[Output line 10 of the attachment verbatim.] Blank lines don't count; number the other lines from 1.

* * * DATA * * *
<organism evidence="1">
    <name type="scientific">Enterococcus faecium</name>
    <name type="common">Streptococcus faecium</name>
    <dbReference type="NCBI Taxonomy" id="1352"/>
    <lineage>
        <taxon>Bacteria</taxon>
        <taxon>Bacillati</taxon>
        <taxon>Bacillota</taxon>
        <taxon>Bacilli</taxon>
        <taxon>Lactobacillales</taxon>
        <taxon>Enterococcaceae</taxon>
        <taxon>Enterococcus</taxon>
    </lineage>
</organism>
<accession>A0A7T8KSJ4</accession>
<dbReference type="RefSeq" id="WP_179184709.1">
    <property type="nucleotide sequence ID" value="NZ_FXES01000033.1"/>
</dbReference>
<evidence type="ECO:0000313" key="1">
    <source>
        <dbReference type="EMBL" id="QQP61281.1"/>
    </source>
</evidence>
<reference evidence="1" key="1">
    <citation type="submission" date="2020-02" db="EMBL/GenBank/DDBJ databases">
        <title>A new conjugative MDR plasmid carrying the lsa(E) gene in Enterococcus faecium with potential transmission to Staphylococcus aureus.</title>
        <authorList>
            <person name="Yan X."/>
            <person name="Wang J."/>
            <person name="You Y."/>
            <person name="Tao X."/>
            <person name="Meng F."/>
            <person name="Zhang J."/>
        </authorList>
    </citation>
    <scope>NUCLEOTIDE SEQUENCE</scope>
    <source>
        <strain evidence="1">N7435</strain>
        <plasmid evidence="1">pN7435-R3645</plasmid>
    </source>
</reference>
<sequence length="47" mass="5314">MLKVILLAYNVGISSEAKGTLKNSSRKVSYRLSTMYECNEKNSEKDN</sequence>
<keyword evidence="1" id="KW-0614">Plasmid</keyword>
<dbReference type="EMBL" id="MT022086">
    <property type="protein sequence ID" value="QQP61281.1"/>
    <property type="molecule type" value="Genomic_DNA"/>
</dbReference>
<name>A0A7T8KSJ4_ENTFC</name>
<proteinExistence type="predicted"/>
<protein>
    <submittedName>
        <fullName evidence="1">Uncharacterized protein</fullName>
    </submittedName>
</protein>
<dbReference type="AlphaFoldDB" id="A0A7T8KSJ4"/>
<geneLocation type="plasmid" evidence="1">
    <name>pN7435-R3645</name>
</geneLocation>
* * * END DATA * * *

        <taxon>Lactobacillales</taxon>